Here's where our promised Incredible Journey begins. Shadow, Chance, and Sassy make their way into the wide wilderness, embarking on a scenic trip through a stretch of Pacific Northwestern national forest. They navigate their wild, unfamiliar surroundings and weather the less-than-hospitable outdoor conditions. They continue to do adorable animal things, like scoop for fish in the river and cower in the presence of truly terrifying grizzly bears. Really, cute stuff. Here's where I learned some of my most valued childhood lessons, namely that "Cats rule and dogs drool." Or at least it provided me with a mantra of self-reassurance when my parents brought me a cat in lieu of the dog I begged for.
The movie takes a tear-jerking turn when our pal Sassy is swept away by the river and thrust into the pounding falls. Even as a child, this scene made me cry. Shadow and Chance, how could you? You just let your prissy feline friend be smushed by 10,000 pounds of beating water. For shame. Luckily, Sassy is rescued by some class of forest ranger and is quickly nursed back to pre-waterfalling health. She hears her friends barking and scurries off to meet them. Sure, this chance encounter is unlikely, but we're talking about a gang of domesticated animals off on a wilderness adventure. We can concede the smaller improbable situations when we accept the larger one.
As you can imagine, innumerable hilarious hijinks ensue, such as the see-saw style catapulting of a rogue mountain lion. Pure wildlife comedy gold, I tell you. But then, the unthinkable: Chance is attacked by a pesky porcupine. I will forever remember the sage Shadow instructing him, "Whatever you do, don't lick yourself!" Despite being all quilly, Chance soldiers on and the group continues on their way. They somehow manage to rescue a lost child, but in the midst of the celebratory reunion are sent to an animal shelter.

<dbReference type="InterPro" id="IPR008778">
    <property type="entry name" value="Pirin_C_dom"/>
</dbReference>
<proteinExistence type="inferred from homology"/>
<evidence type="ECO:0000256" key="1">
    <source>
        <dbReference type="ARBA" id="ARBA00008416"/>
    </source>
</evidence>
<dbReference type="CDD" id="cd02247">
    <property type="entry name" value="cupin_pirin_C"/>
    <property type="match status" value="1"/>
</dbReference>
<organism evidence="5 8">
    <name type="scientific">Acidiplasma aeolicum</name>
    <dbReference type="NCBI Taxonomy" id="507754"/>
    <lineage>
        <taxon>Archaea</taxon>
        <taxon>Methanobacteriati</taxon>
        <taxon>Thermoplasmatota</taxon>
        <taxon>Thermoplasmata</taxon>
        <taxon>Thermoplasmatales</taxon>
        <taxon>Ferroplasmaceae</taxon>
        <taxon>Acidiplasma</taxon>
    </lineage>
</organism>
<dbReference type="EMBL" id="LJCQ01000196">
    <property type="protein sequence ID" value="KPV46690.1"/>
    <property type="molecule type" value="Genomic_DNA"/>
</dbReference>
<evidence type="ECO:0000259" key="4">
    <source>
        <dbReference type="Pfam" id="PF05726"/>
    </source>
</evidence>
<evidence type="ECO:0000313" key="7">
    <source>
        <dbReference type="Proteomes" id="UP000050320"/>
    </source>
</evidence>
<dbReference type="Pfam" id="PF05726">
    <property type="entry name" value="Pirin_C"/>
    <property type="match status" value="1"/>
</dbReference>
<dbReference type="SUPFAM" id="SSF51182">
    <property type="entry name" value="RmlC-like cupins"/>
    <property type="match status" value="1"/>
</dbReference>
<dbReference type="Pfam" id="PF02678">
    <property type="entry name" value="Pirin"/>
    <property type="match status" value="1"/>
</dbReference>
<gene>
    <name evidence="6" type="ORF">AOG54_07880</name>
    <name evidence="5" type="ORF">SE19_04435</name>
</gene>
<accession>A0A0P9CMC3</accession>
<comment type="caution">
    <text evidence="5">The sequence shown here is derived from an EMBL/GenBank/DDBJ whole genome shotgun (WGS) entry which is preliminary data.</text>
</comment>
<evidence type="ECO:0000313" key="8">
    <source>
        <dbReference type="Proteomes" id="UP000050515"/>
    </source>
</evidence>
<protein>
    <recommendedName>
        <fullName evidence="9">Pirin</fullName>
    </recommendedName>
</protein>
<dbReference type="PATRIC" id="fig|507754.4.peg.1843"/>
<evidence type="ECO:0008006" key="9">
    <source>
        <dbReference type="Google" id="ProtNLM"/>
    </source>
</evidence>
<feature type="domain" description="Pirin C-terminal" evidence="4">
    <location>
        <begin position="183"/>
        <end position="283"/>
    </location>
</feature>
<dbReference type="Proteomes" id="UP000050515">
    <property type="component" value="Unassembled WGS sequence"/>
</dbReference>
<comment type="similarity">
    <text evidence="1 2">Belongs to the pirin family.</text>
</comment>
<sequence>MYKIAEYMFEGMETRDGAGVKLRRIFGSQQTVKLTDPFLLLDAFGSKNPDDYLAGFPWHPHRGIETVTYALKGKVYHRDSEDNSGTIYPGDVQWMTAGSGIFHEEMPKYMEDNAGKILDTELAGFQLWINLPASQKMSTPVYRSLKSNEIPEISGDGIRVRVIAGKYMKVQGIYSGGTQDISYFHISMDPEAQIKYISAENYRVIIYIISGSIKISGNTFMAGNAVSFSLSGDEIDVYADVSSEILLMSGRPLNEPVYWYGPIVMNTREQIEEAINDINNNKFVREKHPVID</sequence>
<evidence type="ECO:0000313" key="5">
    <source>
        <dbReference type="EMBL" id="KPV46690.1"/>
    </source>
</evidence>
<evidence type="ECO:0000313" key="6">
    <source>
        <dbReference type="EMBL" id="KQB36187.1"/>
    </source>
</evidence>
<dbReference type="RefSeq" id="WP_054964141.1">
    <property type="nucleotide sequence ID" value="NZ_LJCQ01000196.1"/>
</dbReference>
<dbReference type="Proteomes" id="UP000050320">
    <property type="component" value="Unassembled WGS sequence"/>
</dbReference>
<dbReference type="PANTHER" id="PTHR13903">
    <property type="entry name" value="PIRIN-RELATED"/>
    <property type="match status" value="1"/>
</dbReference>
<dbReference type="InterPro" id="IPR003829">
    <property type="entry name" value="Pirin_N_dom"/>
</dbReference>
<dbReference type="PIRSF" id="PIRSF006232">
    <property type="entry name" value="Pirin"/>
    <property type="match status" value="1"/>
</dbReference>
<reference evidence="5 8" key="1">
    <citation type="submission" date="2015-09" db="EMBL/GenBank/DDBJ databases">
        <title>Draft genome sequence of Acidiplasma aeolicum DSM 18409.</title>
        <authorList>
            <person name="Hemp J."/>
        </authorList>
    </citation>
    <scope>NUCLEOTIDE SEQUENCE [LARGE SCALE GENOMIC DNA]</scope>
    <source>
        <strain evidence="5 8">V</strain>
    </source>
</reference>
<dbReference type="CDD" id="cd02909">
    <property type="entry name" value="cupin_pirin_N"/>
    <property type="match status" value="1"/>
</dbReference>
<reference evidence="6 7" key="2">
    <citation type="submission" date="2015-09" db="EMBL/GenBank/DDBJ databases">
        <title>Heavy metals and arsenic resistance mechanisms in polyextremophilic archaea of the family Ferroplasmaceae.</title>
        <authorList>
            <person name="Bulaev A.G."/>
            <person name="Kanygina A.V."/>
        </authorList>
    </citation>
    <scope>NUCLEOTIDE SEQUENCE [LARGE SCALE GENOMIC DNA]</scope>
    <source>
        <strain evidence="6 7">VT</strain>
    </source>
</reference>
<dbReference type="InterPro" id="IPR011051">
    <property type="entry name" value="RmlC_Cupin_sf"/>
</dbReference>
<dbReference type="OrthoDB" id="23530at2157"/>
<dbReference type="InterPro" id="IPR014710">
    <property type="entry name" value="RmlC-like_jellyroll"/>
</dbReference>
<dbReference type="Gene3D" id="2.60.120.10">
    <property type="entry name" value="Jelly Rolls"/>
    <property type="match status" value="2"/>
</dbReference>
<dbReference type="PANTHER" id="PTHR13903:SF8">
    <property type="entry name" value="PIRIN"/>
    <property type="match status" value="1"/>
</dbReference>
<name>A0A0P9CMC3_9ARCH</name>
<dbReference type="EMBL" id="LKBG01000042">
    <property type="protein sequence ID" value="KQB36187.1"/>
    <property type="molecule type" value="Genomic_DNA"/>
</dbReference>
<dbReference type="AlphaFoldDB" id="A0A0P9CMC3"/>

Long (incredible, really) story short, Sassy escapes and frees her canine companions. Just when everything seems to be looking up, Shadow falls into a pit. Despite valiant rescue efforts, Shadow is resigned and asks the others to go on without him. By this point, of course, the whole audience is sniffling. A dog dying on film is like onion-chopping for moviegoers: you can pretend all you want that it doesn't effect you, but your eyes are going to water uncontrollably whether you like it or not.
The pets' family is back home and very down about the loss of their furry friends. Then suddenly, like magic, they hear a bark in the distance. Chance come rollicking in, followed by littleSassy. The oldest son is dejected, realizing his dog isn't coming home. In a moment of admittedly corny by nonetheless heartwarming movie magic, Shadow slowly limps over the hill and is reunited with his beloved owner. All is well in the world.
What can I say? I'm a sucker for happy endings. It just goes to show you: if you really love your animals, you'll leave them with irresponsible neighbors with questionable pet-sitting credentials, the pets will escape and embark on a quest into the abyss, they'll encounter hilarious and dangerous obstacles, and will then come prancing on back to you full of wisdom and experience.
At least that's the way I understood it.